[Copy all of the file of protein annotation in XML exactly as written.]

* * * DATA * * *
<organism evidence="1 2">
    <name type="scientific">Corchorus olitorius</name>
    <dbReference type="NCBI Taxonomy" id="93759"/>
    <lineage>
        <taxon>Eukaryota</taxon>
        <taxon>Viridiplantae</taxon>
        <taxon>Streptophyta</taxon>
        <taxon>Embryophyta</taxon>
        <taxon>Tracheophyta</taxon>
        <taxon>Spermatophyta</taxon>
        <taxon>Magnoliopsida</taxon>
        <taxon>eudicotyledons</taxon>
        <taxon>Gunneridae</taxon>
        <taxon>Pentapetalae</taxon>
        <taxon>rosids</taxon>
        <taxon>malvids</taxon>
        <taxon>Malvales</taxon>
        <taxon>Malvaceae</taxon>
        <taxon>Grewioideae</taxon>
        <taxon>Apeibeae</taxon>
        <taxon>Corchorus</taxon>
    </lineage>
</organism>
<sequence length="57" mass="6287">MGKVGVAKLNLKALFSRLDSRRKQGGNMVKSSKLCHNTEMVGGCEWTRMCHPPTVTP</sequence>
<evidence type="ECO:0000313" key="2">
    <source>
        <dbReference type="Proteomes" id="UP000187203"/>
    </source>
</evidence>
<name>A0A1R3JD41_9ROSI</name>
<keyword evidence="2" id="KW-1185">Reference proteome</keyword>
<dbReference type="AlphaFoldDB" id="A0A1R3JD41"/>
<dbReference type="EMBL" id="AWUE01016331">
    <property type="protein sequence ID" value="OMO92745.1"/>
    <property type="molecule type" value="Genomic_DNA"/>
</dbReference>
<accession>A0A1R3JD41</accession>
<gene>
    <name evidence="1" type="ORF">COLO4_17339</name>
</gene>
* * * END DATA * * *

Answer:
<organism evidence="1 2">
    <name type="scientific">Corchorus olitorius</name>
    <dbReference type="NCBI Taxonomy" id="93759"/>
    <lineage>
        <taxon>Eukaryota</taxon>
        <taxon>Viridiplantae</taxon>
        <taxon>Streptophyta</taxon>
        <taxon>Embryophyta</taxon>
        <taxon>Tracheophyta</taxon>
        <taxon>Spermatophyta</taxon>
        <taxon>Magnoliopsida</taxon>
        <taxon>eudicotyledons</taxon>
        <taxon>Gunneridae</taxon>
        <taxon>Pentapetalae</taxon>
        <taxon>rosids</taxon>
        <taxon>malvids</taxon>
        <taxon>Malvales</taxon>
        <taxon>Malvaceae</taxon>
        <taxon>Grewioideae</taxon>
        <taxon>Apeibeae</taxon>
        <taxon>Corchorus</taxon>
    </lineage>
</organism>
<sequence length="57" mass="6287">MGKVGVAKLNLKALFSRLDSRRKQGGNMVKSSKLCHNTEMVGGCEWTRMCHPPTVTP</sequence>
<evidence type="ECO:0000313" key="2">
    <source>
        <dbReference type="Proteomes" id="UP000187203"/>
    </source>
</evidence>
<name>A0A1R3JD41_9ROSI</name>
<keyword evidence="2" id="KW-1185">Reference proteome</keyword>
<dbReference type="AlphaFoldDB" id="A0A1R3JD41"/>
<dbReference type="EMBL" id="AWUE01016331">
    <property type="protein sequence ID" value="OMO92745.1"/>
    <property type="molecule type" value="Genomic_DNA"/>
</dbReference>
<accession>A0A1R3JD41</accession>
<gene>
    <name evidence="1" type="ORF">COLO4_17339</name>
</gene>